Energy drinks and snacks do exactly what they say on the tin: they boost energy.

But many manufacturers of such items have become targets of criticism and have even had their products banned due to their allegedly harmful side effects.

There are pros and cons that come with consuming any product but the debate over what fruity snack bars and carbohydrate drinks are doing to the body has been shaken up more than most.

Causing a stir

Energy drinks generally contain vitamin B, carbonated water, herbs, extracts of ginseng, additives such as maltodextrin and, the key energy-boosting ingredient, caffeine. This stimulant, when added to an energy drink, is usually taken from the guarana plant, seeds of which contain twice the amount of caffeine found in coffee beans.

“In 1996, the popular energy drink Red Bull was banned in France due to health authorities’ concerns.”

Research shows that excess consumption of energy drinks may induce euphoria primarily due to the stimulant properties of caffeine. The downside, however, is that the same drinks may also induce agitation, anxiety and irritability. For these reasons, many liquid pick-me-ups have been banned from some countries or even discontinued.

In November last year, a US study on more than 1,000 students found that those who consumed energy drinks on a weekly or daily basis drank alcohol more often and in greater quantities.

The study, published online, ahead of the Alcoholism: Clinical and Experimental Research report expected to be released this year, also showed that energy drinks had a greater risk for alcohol related problems such as blackouts.

Caffeine isn’t the only ingredient in energy drinks which is said to cause physiological and psychological problems. In 1996, the popular energy drink Red Bull was banned in France due to health authorities’ concerns about the unknown consequences of the ingredient taurine, a chemical forbidden in several countries.

The ban, however, was then challenged by the EU in 2004 and lifted in 2008 after a review found no documented reports of negative or positive health effects associated with the amount of taurine used in energy drinks.

Today, other controversial energy drinks continue to be sold including in the US where a brand known as Cocaine is sold containing 350% more caffeine than Red Bull. Cocaine caused so much controversy that it has been banned by Australian authorities but is still available online for UK and US consumers.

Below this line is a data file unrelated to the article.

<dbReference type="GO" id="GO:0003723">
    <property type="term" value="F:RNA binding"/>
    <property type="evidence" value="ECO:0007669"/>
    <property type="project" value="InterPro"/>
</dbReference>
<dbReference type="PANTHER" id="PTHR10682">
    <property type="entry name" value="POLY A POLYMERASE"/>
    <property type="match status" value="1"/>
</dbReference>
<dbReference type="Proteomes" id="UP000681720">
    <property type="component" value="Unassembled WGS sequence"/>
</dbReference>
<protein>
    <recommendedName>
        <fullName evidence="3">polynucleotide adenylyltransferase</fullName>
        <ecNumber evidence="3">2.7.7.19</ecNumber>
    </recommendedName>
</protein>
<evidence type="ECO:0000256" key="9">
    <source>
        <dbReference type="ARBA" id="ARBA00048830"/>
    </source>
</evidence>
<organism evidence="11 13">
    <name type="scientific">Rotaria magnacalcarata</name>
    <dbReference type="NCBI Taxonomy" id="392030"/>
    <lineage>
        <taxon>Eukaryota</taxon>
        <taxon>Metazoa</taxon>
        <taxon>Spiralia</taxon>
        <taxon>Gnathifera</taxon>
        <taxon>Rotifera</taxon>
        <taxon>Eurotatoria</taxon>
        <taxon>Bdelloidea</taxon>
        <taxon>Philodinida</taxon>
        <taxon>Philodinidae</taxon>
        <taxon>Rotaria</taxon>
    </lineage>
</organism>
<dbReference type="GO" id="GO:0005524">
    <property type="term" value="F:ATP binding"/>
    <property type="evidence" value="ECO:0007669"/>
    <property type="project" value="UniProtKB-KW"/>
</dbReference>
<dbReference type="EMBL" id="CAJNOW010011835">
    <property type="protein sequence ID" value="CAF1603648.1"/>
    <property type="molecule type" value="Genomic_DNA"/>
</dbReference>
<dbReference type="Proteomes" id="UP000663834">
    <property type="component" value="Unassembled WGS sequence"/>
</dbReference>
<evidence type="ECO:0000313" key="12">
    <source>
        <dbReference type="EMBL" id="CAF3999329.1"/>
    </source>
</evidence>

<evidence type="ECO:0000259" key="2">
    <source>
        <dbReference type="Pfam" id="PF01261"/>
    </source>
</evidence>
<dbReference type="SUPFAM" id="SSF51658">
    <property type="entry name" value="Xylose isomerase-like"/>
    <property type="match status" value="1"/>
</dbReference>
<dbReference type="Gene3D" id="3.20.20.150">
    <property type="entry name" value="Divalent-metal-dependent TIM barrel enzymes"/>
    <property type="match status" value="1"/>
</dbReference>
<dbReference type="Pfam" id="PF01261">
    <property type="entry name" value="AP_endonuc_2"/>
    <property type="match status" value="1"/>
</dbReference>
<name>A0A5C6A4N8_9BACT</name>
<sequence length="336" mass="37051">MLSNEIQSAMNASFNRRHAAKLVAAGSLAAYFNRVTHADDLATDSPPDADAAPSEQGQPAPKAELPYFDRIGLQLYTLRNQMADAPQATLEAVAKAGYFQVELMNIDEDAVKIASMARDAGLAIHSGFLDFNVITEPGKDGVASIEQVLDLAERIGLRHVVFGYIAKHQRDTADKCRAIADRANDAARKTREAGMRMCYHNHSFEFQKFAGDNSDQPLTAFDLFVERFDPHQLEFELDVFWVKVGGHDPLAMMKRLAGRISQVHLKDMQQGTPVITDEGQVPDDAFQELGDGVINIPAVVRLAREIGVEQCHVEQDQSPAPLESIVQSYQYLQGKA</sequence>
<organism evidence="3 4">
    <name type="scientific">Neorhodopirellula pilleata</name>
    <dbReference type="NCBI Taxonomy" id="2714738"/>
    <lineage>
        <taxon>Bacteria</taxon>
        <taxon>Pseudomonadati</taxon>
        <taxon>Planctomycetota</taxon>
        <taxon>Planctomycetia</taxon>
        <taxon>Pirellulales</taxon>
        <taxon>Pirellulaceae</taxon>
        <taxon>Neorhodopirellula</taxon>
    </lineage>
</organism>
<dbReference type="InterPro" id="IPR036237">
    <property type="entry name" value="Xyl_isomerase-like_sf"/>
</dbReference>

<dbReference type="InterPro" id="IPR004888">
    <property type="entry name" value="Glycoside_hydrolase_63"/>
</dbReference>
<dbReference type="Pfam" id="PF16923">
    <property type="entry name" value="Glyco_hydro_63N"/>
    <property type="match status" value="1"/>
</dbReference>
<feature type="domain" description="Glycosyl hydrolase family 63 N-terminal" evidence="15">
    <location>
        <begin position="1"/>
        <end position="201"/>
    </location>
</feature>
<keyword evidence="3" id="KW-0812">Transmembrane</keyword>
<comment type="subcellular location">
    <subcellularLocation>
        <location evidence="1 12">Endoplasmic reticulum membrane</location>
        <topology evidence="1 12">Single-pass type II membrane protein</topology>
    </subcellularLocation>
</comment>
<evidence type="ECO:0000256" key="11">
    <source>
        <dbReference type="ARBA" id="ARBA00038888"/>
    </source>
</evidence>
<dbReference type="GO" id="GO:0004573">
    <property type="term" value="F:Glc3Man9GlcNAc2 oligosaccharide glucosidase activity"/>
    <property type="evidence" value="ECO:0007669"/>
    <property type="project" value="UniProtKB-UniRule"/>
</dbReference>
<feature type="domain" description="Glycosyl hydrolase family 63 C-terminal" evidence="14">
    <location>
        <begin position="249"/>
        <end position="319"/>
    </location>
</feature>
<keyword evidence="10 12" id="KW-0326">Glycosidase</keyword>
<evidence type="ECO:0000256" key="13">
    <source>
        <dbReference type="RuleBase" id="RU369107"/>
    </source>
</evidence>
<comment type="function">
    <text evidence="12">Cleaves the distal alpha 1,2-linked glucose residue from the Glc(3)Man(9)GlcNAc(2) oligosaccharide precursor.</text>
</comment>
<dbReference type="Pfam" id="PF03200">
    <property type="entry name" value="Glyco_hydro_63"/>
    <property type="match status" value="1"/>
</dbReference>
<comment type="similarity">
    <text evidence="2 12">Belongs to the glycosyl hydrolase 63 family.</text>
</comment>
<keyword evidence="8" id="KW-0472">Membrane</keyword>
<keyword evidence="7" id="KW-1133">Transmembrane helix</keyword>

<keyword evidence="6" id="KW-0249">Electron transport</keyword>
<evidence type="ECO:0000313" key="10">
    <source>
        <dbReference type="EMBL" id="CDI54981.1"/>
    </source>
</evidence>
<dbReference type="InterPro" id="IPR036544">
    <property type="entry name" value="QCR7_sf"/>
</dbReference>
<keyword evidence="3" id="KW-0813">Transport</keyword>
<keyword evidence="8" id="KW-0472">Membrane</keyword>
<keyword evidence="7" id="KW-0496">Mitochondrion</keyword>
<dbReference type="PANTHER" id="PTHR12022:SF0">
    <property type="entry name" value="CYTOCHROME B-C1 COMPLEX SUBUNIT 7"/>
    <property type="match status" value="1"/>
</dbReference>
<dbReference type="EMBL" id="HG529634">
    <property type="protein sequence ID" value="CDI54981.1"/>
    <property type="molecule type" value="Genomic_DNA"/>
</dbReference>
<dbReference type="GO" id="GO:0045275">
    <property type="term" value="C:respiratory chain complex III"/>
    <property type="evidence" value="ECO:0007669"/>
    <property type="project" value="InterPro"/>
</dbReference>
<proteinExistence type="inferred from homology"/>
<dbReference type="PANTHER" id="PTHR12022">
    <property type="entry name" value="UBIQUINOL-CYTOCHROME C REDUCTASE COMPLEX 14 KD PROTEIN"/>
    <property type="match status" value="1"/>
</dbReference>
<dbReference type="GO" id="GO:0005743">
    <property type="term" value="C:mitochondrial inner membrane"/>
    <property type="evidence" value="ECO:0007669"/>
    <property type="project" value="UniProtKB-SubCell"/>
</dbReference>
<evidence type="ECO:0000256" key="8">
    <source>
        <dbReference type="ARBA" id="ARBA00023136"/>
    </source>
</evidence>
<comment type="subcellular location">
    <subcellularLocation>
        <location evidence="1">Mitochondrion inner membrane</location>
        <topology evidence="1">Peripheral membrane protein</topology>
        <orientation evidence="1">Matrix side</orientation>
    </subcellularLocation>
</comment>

Most energy drinks also contain soluble glucose, an energy source that is said to replenish the glycogen stored in the muscles to release energy.

High energy foods like snack bars receive less headline coverage than energy drinks mainly because they involve other more ‘natural’ ingredients that tend to act against its stimulant properties. Snack bars are usually cut from slabs of dense foods like nuts, grains and dried fruit, and bound together with glucose syrup.

A question of health

According to experts in the nutrition field, the level of side effects experienced by consumers depends greatly on the individual, their health and their level of fitness – taken without exercise, energy drinks and snacks turn to fat but taken with exercise, they are said to replace energy stored in the body.

Isotonic drinks are said to restore essential minerals lost in sweat during exercise including sodium, potassium, calcium and magnesium. Carbohydrates in the drink also provide energy to prevent performance dips and vitamins that help the body absorb nutrients in the drink.

Despite the benefits, the question remains, were athletes unable to perform before energy drinks were invented or is the argument that energy drinks and snacks are “essential” to sportspeople one huge market hyperbole?

In April 2009, researchers at the University of Birmingham in the UK proved that although athletes could still perform without energy drinks, a few sips made them move faster.

The study revealed that cyclists, who took part in a time trial, recorded significantly faster times if they periodically rinsed their mouths with an energy drink, without swallowing, throughout the event.

In a report Ed Chambers, who led the study, wrote that cyclists recorded an average time of 62.6 minutes when they swigged the carbohydrate drink compared to 60.4 minutes when they guzzled a glucose-rich drink and 61.6 minutes on a placebo drink laced with an artificial sweetener.

“Stimulants in energy drinks are usually taken from the guarana plant.”

Karl Christensen, Industry Development Manager and Deputy Director for Agribusiness Management for the School of Agriculture, Food and Rural Development at Newcastle University, UK explains what energy snacks and drinks can do to the body “Some may be low in fat, but all will contain enhanced sugar. And, if taken without exercise and on top of a normal healthy diet, the increased sugars could lead to additional fat deposition.”

“Since most of the developed world eats more carbohydrates than they need because they do not get sufficient exercise due to a modern lifestyle, which is far too sedentary, high impact carbohydrates are most likely only really needed by serious sportspeople and athletes.”

So, only where our diets do not provide adequate energy concentrations or when we engage in rigorous exercise are high energy drinks absolutely essential but, as long as high energy drinks and snacks are made available for all consumers to buy, the debate over how they affect the body will continue.